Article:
An API providing metadata of the future.
- Predictions: of user-behaviour, accessible under the same license as the source data.
- Extendability: with any other data, such as user_id, bike_id or the operators favorite_colour.
- Open Access: for the API as well as the code, allowing for private deployment and public datasets.
The three core components defined above shall not only be implemented in such a way that the code is both readable and maintainable by foreign developers, but instead should also consider the technical feasibility and scalability of an implemented design. With this premise, the only way to make proper predictions for sequential data is a transformer, as recurrent neural networks quickly become unfeasible for big data. That's why a convolutional neural network is used in sequence prediction, even though they are more commonly seen in image recognition. \ With all this set up, the most natural thing to do is to take the state-of-the-art LocAtE library, plug in the datasets and wait for results.
TL;DR: The code is stolen from LocAtE
This repository contains a basic python script (dubbed "main.py") showing demonstrating the usage of a python api implemented to train, test and deploy machine learning models. It also contains a configuration file, located in the libs folder. This file can be used to increase the networks width, depth and even training loop.\ The code is also accompanied by two jupyter notebooks, which can be executed with a single click of a button using the free GPU quota in google's colaboratory. \ In summary, this repository works as an example for a LocAtE-based application and does not contain any API code but instead only the bare backend, allowing for more freedom in integration and design.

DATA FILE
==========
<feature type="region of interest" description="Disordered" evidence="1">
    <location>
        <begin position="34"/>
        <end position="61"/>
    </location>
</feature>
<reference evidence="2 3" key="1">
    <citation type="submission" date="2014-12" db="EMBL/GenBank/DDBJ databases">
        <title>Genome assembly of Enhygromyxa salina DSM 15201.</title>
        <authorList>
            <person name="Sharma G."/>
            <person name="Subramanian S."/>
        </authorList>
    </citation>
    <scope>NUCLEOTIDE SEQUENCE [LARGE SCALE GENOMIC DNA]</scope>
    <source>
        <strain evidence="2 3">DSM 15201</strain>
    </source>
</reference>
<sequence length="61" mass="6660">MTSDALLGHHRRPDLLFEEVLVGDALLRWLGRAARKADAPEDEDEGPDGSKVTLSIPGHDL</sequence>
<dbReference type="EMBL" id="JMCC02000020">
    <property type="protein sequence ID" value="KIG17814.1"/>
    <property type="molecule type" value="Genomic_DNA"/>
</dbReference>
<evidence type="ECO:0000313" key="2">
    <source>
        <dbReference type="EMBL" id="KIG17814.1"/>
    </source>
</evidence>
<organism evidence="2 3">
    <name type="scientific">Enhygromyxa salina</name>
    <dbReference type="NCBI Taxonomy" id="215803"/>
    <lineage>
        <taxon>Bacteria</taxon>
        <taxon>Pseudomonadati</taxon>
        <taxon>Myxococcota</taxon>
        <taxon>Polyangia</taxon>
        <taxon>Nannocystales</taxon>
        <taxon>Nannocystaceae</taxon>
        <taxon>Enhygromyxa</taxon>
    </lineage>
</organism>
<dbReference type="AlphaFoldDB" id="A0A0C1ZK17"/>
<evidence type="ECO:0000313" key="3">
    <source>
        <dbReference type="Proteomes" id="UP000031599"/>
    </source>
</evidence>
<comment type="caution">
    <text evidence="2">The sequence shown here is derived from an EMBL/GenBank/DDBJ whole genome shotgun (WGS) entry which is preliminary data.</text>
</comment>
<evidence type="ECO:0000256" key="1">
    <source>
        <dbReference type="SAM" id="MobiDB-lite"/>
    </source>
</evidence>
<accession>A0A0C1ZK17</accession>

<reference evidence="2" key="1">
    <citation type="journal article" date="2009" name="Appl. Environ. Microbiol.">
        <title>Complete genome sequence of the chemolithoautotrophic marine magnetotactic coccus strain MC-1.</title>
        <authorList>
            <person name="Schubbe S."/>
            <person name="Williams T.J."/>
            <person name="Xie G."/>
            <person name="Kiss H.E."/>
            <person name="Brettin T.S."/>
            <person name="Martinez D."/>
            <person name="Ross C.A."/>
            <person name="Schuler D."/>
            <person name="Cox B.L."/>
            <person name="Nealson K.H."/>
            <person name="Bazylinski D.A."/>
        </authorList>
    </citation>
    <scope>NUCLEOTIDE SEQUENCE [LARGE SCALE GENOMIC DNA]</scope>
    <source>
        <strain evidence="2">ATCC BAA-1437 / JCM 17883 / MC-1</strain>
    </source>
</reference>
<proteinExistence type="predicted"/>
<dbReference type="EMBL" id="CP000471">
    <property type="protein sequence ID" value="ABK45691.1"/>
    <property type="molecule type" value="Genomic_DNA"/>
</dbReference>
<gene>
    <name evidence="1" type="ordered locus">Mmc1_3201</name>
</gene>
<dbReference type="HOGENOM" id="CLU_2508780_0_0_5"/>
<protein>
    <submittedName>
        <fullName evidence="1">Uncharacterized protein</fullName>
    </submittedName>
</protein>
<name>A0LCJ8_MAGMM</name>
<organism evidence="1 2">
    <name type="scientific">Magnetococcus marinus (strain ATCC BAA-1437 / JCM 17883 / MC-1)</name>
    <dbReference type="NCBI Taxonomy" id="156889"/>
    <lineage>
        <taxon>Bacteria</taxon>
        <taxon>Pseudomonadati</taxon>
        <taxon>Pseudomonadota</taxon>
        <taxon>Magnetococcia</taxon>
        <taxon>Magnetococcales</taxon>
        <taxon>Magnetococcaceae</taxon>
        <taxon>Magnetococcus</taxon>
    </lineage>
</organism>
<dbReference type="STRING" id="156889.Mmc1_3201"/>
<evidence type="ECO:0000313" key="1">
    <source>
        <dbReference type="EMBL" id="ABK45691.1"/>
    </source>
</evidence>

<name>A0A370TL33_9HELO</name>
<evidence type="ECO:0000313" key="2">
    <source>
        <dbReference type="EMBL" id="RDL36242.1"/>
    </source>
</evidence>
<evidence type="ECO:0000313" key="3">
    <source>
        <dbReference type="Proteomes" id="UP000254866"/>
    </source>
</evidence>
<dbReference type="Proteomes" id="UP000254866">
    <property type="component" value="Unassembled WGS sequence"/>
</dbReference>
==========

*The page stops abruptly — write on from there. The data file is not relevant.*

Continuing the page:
Before jumping into the #performance section, let's discuss the methodology used for training, testing and evaluation first.
Neural networks tend to like zero-centered input data, especially if its standard deviation is one as well. Using this knowledge, each collumn of the dataset was first subtracted by its mean just to then be divivided by its standard deviation. This results in a nice, zero-centered dataset, the machine can learn with easily.
Input and target
This model is built to denoise the inputs. More specific, some inputs are zeroed out and have to then be recovered by the model. Therefore the target is the actual data point, while the input is the same entry, but without either start or end time as well as only one location. Therefore four input permutations (start_time+start_location, start_time+end_location,...) exist. Therefore, knowing that the input and output data both are zero-centric with a std of one, we use the absolute distance between target and output as a measurement of performance.
Train, test, eval